And then reality raced in. Our backyard paradise, replete with robins, blue jays, cardinals, squirrels and chipmunks happily coexisting with us, the feeders, crumbled. The daily ritual of throwing out bird seed to attract wildlife had transformed our clever, fat squirrels into evil masterminds.
“I think that squirrel is up to something.” I pointed out a few weeks ago while looking out the kitchen window. “He stares right at me with a look of contempt.” Of course, my family thought I was the one with the problem. Yet, I kept track of the gray creatures as they drew closer and closer to the house with their challenging glances towards me. They were definitely plotting.
In the first attack, the ring leader chewed a hole the size of a grapefruit in the screen of our enclosed porch. He welcomed himself to the bag of seed and urinated on the furniture. Although clever enough to get in, the squirrel trapped himself inside. It took several hours to coax the intruder out.
Betrayal and outrage replaced our awe and joy. After all, what did those greedy squirrels want? They were being fed. They had to go and ruin the bucolic dream. After a second invasion via a melon-shaped hole, we appealed to the experts. Local hardware and gardening centers were amused at our distress. They shared their squirrel horror stories and offered little relief.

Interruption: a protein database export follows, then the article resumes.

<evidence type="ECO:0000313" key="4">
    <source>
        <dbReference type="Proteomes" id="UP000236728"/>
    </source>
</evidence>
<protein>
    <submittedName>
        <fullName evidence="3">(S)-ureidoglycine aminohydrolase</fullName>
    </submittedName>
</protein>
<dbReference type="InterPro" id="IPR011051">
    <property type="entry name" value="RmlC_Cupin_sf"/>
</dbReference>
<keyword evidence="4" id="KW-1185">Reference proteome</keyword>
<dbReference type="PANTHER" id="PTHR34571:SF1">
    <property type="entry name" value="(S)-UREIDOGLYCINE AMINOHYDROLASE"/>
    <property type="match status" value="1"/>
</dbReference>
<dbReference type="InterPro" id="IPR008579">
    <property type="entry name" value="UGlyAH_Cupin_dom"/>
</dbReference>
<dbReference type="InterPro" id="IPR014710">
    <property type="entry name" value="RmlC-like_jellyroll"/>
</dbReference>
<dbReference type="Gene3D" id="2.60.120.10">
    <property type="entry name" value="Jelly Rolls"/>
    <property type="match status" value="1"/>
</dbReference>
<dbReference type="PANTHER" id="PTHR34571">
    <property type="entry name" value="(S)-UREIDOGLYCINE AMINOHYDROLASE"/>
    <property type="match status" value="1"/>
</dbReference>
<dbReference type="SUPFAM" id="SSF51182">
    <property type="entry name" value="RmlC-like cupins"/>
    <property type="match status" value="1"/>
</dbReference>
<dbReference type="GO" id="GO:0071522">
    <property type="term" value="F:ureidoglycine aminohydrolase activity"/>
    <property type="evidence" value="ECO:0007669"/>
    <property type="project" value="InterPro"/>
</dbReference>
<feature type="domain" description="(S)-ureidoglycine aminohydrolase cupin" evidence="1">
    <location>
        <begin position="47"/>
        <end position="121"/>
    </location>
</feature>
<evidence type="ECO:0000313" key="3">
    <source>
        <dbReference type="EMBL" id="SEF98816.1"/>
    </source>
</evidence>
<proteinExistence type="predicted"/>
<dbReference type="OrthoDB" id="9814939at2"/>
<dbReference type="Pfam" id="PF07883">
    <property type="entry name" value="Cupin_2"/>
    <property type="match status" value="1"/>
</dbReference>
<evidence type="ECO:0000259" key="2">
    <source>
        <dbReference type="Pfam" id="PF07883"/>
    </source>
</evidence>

After a few days interruption, we resumed feeding the birds. Why should the birds suffer because some animals are selfish? Yet, it is not the same. We rattle cans and tap the windows to scare the squirrels. Our porch is immersed with vinegar to mask any enticiing smells. The bird seed has been removed to the garage. We are now hunkering down.